Scheer’s relationship with Indigenous communities got off to a rocky start. He was booed by chiefs gathered for and AFN meeting in Ottawa back in December when he said that they would have to wait for the release of his party’s platform to find out how his approach to the Crown-Indigenous relationship would differ from Harper’s.
No land acknowledgements in Conservative campaign
The Conservative Party has still not yet released its full platform, so it remains unclear how a Scheer government would approach the relationship.
So far, the Conservatives have been the only major political party that has not made Indigenous land acknowledgements during campaign events.
The practice of politicians making a statement at the beginning of a campaign or policy event to acknowledge that the event is taking place on unceded traditional Indigenous territory has become increasingly common since the 2015 release of the Truth and Reconciliation Commission report on residential schools.
“I can assure you that a Conservative government will treat Indigenous communities with the respect that they deserve,” Scheer told CBC News.
When questioned, Scheer would not commit to the practice of acknowledging unceded territory. He said that a Conservative government would “uphold treaty rights” and address issues faced by Indigenous people on and off reserve.
Bellegarde said that’s not good quite enough.
“By not making any land acknowledgement, he’s really denying the history of Canada,” Bellegarde said. “I think that does send a message and that does need to be improved upon.”
Removal of controversial statues revisited
On the campaign trail, Scheer also signalled he wouldn’t support the trend of removing statues of prominent Canadian historical figures like John A. Macdonald — a key architect of the residential school system — to acknowledge the racism of their actions.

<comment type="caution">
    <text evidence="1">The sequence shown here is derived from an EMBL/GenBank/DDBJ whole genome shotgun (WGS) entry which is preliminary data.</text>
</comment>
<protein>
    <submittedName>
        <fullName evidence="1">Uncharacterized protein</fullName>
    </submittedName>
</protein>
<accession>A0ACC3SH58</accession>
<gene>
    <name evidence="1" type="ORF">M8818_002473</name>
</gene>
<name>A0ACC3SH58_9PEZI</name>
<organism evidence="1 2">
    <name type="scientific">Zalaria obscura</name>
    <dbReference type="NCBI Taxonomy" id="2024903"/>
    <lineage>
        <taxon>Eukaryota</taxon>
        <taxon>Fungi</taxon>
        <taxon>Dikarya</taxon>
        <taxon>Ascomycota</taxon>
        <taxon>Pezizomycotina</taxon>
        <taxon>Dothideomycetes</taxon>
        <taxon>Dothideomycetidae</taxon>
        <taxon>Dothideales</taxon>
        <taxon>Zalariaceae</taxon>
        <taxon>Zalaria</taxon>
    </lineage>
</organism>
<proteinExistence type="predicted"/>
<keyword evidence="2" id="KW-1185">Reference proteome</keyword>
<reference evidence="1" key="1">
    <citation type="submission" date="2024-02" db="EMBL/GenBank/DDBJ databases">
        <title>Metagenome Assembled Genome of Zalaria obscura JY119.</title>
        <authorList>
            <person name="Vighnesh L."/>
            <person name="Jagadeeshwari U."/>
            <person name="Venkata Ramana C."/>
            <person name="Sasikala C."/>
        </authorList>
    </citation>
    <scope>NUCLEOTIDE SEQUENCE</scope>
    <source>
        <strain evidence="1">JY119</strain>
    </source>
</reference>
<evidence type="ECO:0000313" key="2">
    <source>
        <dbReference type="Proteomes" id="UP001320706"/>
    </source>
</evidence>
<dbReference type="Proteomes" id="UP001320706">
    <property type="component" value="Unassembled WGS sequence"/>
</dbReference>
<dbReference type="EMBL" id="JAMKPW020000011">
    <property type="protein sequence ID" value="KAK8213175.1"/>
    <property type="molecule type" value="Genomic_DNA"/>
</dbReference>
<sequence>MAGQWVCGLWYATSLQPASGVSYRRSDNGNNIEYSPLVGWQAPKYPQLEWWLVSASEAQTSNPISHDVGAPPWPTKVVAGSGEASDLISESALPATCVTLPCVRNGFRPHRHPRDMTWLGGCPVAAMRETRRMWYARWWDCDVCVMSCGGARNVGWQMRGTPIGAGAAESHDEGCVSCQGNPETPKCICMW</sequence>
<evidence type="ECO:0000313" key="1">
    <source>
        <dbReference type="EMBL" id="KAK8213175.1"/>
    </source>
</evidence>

During a campaign stop in the Etobicoke-Lakeshore riding during the first days of the campaign, Scheer told a supporter he was against statue removals and that history shouldn’t be rewritten.
“I do believe it’s important for Canadians to understand our history and to be proud of our history,” he said during a scrum with reporters. He later said he would be making a “more specific” announcement on the issue during the campaign.
Bellegarde said the movement that led to the removal of such monuments is about telling the truth of Canadian history.
“You don’t hold up people who have implemented a genocide by the residential schools,” Bellegarde said. “If you tell the truth, than people’s attitudes and opinions will be changed in a more positive light because that’s the history of Canada.”
Concerns about implementing UNDRIP
Scheer also has declined to fully embrace the United Nations Declaration on the Rights of Indigenous Peoples, saying the document’s section on free, prior and informed consent is too vague and could block resource development projects important to the Canadian economy.
“If we want to be a country where we can get big projects built again, we have to be very careful about … the wording on these type of things,” said Scheer on Sept. 20.
Scheer has been asked several times during the campaign whether he regrets describing Indigenous opposition to resource projects as attempts to hold those projects “hostage.” Scheer made the comment during the first leaders debate and has not repudiated it since.
Bellegarde said UNDRIP — an international document that sets out minimum standards for a nation state’s interaction with Indigenous peoples — is a roadmap to reconciliation. Bellegarde said he wants voters to consider where political parties stand on UNDRIP as they prepare to vote.
“That should be embraced, not put to the side,” Bellegarde said. “It’s important to start using that.”
Pratt said Scheer should consult with Alberta Premier Jason Kenney and Waugh about how to fashion his approach to the Crown-Indigenous relationship.
“Kevin (Waugh) is great … he is available, he hears our concerns, I can pick up the phone and talk to Mr. Waugh,” he said.
“It’s not hard to pick up a telephone and reach out to somebody. It’s not hard to say, ‘I’d like to talk.'”